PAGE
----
New Delhi: Director John Madden, who is back with "The Second Best Exotic Marigold Hotel", says the sequel does not "squander" what they achieved with their 2011 film, a melancholy comedy about a bunch of Britishers navigating their post-retirement life in India.
Starring veterans like Judi Dench, Maggie Smith, Bill Nighy besides Dev Patel and Tina Desai, the original, based on "These Foolish Things" by Deborah Moggach was a dark horse at the box office and the team was happy to revisit India for the sequel, which also stars Richard Gere.
The sequel, being released in India this Friday by Fox Star Studios, is a continuation of the journey that these characters embarked on in the first part.
"It is about people who are at a certain point in their lives. They are full of lost experiences, regrets, roads not taken and aborted hopes. That informs both the comedy and the melancholy in the film," Madden, who was in India to promote the movie, told reporters.
Madden felt the original film touched people for its melancholic tone, a feeling similar to Anton Chekhov's plays.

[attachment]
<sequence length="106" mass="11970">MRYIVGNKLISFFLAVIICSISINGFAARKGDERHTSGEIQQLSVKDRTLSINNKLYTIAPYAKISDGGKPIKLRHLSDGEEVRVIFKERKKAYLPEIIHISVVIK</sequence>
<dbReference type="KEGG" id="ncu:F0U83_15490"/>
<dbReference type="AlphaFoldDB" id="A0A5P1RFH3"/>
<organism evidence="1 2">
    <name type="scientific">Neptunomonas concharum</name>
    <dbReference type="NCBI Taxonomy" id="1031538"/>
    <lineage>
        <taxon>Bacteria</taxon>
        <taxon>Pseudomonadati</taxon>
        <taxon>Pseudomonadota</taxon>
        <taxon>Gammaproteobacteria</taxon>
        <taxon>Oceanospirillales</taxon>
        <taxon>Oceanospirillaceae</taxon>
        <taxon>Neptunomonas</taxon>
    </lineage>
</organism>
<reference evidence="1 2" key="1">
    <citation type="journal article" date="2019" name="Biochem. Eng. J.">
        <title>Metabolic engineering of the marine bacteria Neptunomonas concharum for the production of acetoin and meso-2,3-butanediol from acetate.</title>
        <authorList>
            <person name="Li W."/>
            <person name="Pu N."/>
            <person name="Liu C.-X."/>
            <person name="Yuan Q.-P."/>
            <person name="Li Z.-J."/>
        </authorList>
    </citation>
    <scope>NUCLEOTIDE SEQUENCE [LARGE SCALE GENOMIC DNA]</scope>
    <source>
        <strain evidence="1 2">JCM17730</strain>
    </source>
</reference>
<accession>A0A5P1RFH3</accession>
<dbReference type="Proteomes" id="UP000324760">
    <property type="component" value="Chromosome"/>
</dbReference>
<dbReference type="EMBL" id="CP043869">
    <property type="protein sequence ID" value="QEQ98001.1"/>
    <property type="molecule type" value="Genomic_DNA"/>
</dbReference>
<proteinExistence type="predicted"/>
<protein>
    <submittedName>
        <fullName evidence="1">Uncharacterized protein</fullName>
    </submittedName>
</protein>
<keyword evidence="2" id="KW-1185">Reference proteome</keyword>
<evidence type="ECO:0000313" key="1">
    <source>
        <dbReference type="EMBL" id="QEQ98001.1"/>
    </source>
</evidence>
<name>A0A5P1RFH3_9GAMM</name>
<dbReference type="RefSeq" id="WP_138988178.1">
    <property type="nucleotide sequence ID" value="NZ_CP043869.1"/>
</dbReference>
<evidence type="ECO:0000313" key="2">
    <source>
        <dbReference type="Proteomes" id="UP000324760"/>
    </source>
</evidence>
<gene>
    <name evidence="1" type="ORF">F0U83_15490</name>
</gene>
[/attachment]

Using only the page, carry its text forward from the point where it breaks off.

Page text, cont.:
"They are laughing at one moment and then you find there is something else underneath that laughter. That switch in tone has a Chekhovian quality to it. Chekhov's plays are often farcical, funny and ridiculous but underneath them lurks a terrible sense of longing and loneliness."
Since most of the characters are in the twilight of their lives, they are also grappling with a sense of mortality that Madden juxtaposed with a culture of "extraordinary optimism".
"I will invoke Shakespeare too because there is a sense of mortality in them. And you can set that against this culture of extraordinary optimism. They get a sense that life doesn't need to go downhill towards the conclusion. It can soar uphill. There is an existential quality to both the films."
Instead of going by a notion about India, Madden said they wove their experiences in the script.
"There is a parallel between the experiences we had while making the film and what these characters were going through. We adjusted the script a lot. I wanted to convey a sense of India that I was living in rather than some other notion."